Building a community of effective witnesses to Jesus Christ is what St. Peter is after in our reading from his first Letter. We heard that Peter wrote, "[Y]ou are a chosen race, a royal priesthood, a holy nation, a people for his own possession, that you may proclaim the excellencies of him who called you out of darkness into his marvelous light." This is another way of saying that the Holy Spirit knew what He was doing when He caused this congregation to be planted here so long ago. You have been called and set aside to be different, to be 'royal' and 'holy' in order that you may witness to what God has done for you in Christ Jesus. But if we were to read just a bit further in St. Peter's first Letter, into the third chapter, we would find out what it looks like to be a 'chosen race' and 'holy nation.' In that third chapter the apostle tells his readers, "[H]ave unity of mind, sympathy, brotherly love, a tender heart, and a humble mind."
In my second year at seminary I was required to do a project for my class in church history. The assignment was to choose an object in the church that had been around for many years and learn as much as possible about its history, with a particular focus on the role that the object had played in the life of the congregation. I chose to research the history of a small, square, wooden device that was used in preparing the cubes of bread which the Reformed congregation used for their celebration of Holy Communion. During the course of my research into this artifact, I was please--but not at all surprise--to learn that almost from the very inception of the church, the Reformed and Lutheran congregations shared a great deal of unity in terms of Christian education. Everybody from both congregations came to Sunday school every week. But perhaps even more so, the congregations shared unity in worship. As it turns out, both the Reformed and the Lutheran congregations prepared for Communion in exactly the same way, by using that little wooden device to cut the bread which they would share! Not only this: the members of each congregation received Communion in an identical fashion, too. From the beginning Shaffer's has been characterized by the unity of mind and filled with the brotherly love of which St. Peter writes. Nowhere is this more readily apparent than in the very name which the congregation chose once the Reformed and the Lutherans merged in 1981: Zion (Shaffer's) United Lutheran Church! And here again, your love, which you act out in so many ministries, is a powerful witness to the love which God shows for us in our Lord Jesus.
That's really what it's all about: the love of God which is revealed in Christ crucified for the sake of sinners like us. That message doesnıt change, although the ways in which the message is proclaimed do change over time, as do the ones whom God sends to proclaim it. A church as old as this one will of course have quite a few pastors over the course of its life, and Shafferıs is no exception. Many pastors have served this parish since the original building was first put up. For these last twenty-two years Shaffer's has been faithfully shepherded by Pr. Shelley. He is quite simply one of the finest and most dedicated servants there is, and I hope that you can appreciate the gift which the Lord has given to you in him. But while Pr. Tom is currently your leader, and even though he stands in a long line of predecessors, throughout the congregation's 150-year life in Christ there has really only been one pastor, one shepherd. That shepherd is the Good Shepherd, our Lord Jesus Christ. As He tells the Jews who are arguing with Him in this morning's reading from the Holy Gospel according to St. John, "The works that I do in my Father's name bear witness about me, but you do not believe because you are not part of my flock. My sheep hear my voice, and I know them, and they follow me. I give them eternal life, and they will never perish, and no one will snatch them out of my hand." Our crucified and risen Lord Jesus has shepherded this flock for 150 years now. He has shepherded the saints of the congregation into the eternal life which only He can give. And He will shepherd this church through any change that may come its way in the future, because He is constant, and He is faithful. This congregation has not only persevered, but flourished, for so long because it has listene--really listene--for the voice of the Good Shepherd...and it has not only listened to His voice, but also obeyed what that voice says. Jesus tells us, "The works that I do in my Father's name bear witness about me." My beloved sisters and brothers in Christ, take some time today to rejoice in the fact that the works which you, the people of Zion (Shaffer's), as well as the works of your forerunners in faith, do bear witness to Jesus and His saving work on your behalf.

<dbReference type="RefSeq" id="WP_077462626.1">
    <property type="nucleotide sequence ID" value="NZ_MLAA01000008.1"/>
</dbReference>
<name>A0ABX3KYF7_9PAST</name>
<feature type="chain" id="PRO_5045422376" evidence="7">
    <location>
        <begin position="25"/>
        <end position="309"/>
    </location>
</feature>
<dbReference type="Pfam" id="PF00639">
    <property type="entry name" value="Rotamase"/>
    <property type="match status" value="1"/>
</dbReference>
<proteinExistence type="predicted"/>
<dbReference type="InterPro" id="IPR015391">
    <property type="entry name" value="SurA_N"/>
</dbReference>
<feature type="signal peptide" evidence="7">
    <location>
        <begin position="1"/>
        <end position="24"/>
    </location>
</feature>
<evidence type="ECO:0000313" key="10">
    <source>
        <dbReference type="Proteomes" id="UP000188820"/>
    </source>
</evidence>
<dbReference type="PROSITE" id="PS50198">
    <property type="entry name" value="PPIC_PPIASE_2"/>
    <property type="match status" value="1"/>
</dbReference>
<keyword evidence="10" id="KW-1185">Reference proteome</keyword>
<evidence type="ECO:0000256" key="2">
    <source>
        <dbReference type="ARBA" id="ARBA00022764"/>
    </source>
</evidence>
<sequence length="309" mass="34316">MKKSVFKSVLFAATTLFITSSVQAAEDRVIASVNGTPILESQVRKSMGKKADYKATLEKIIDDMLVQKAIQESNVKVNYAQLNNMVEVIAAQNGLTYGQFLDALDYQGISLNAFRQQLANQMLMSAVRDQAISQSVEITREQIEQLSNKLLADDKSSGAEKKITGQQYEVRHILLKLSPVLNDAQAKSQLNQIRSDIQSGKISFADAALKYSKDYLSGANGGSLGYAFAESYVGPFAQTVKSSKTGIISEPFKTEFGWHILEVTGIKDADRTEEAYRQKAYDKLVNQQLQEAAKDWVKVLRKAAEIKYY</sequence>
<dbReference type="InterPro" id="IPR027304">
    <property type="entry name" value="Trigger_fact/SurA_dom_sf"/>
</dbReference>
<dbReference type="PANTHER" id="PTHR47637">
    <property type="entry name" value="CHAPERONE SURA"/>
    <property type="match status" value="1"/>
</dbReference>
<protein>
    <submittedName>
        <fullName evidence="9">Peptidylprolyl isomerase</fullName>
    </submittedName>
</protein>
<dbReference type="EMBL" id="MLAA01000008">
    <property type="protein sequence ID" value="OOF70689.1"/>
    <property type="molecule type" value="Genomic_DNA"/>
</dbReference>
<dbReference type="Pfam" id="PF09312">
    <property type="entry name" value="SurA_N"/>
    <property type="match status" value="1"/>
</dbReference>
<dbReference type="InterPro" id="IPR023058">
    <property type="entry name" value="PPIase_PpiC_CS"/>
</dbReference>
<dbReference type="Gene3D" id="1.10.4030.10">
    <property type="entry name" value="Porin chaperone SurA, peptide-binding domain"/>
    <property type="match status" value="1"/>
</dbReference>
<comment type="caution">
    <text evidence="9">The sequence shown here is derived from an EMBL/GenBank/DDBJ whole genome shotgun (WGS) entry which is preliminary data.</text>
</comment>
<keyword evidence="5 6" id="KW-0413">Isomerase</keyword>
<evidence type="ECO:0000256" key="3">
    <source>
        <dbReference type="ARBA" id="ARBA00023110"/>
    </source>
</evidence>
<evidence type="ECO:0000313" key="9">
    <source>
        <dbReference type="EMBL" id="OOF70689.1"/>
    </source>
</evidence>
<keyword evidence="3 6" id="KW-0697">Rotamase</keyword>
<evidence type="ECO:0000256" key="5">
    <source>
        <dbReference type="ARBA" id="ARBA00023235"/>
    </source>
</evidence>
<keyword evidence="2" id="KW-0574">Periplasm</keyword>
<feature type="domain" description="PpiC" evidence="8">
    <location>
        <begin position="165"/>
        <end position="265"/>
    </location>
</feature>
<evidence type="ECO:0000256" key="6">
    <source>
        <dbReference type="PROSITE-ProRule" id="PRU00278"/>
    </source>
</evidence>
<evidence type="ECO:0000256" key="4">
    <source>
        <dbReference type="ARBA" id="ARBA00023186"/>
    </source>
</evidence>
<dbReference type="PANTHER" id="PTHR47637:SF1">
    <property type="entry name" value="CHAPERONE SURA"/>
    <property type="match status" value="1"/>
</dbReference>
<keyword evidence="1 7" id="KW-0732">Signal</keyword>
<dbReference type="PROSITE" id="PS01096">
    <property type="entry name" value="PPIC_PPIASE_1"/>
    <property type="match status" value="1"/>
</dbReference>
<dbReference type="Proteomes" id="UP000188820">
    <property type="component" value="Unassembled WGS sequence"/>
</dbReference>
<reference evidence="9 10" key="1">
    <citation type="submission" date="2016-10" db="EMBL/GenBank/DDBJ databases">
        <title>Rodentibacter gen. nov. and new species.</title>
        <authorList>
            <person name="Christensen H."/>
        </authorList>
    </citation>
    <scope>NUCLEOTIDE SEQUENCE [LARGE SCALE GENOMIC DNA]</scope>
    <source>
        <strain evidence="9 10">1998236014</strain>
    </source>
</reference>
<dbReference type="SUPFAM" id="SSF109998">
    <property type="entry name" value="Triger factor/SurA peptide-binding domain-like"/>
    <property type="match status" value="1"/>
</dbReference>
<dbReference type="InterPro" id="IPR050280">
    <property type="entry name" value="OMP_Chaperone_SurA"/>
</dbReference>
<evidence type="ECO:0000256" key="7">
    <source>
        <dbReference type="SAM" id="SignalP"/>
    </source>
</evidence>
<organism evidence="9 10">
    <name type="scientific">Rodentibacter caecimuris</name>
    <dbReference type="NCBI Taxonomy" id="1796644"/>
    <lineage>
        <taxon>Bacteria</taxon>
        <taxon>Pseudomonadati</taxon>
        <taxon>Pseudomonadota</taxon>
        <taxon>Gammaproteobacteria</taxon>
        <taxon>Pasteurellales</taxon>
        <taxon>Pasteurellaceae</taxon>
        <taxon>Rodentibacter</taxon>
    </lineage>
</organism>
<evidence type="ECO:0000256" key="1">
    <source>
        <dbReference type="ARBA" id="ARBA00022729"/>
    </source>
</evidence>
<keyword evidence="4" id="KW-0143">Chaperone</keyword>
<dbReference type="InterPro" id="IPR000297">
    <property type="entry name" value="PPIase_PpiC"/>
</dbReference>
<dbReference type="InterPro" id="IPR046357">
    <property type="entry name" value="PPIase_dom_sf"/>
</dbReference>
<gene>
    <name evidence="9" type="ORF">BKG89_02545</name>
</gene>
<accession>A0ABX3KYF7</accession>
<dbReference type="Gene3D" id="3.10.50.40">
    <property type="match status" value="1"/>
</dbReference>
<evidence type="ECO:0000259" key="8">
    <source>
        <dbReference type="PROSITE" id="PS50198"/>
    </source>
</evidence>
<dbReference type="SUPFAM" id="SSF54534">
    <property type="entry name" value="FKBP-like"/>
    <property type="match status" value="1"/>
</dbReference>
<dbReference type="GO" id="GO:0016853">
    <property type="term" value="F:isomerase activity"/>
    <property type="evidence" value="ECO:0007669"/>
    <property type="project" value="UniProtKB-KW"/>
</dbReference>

What sort of changes will the next 150 years see here at Zion (Shaffer's)? The congregation will continue to be transformed as older members move on to the Church triumphant and new ones take their places here in the Church on earth. The community which you have been sent to serve will continue to change, that's for sure, and so your outreach to the community will need to change as well. God's world will also change, maybe in even more dramatic ways than it already has changed over the course of the congregationıs existence. Even the liturgy, the center of the parish's life, will slowly, slowly come to look a bit different as the Holy Spirit moves His Church in some new directions.
But of all the congregations in this corner of God's kingdom, you know how to handle change, right? You handle change through constancy.
Keep listening to the voice of our one and only Good Shepherd as He speaks to you through the weekly Scripture readings, through Pr. Tom's sermons, and through the Sacraments. Keep coming here to this place, the place where God has promised to be, and receive the forgiveness of your sins which He offers only through faith in Christ Jesus. And for the next 150 yearswhich begin today, by the waystrive to maintain the 'unity of mind, sympathy, brotherly love, tender heart[s], and [...} humble mind[s]" that make Zion (Shaffer's) such a wonderful place to worshi--and which make such a powerful and loving witness here in das Siebenthaal...and beyond.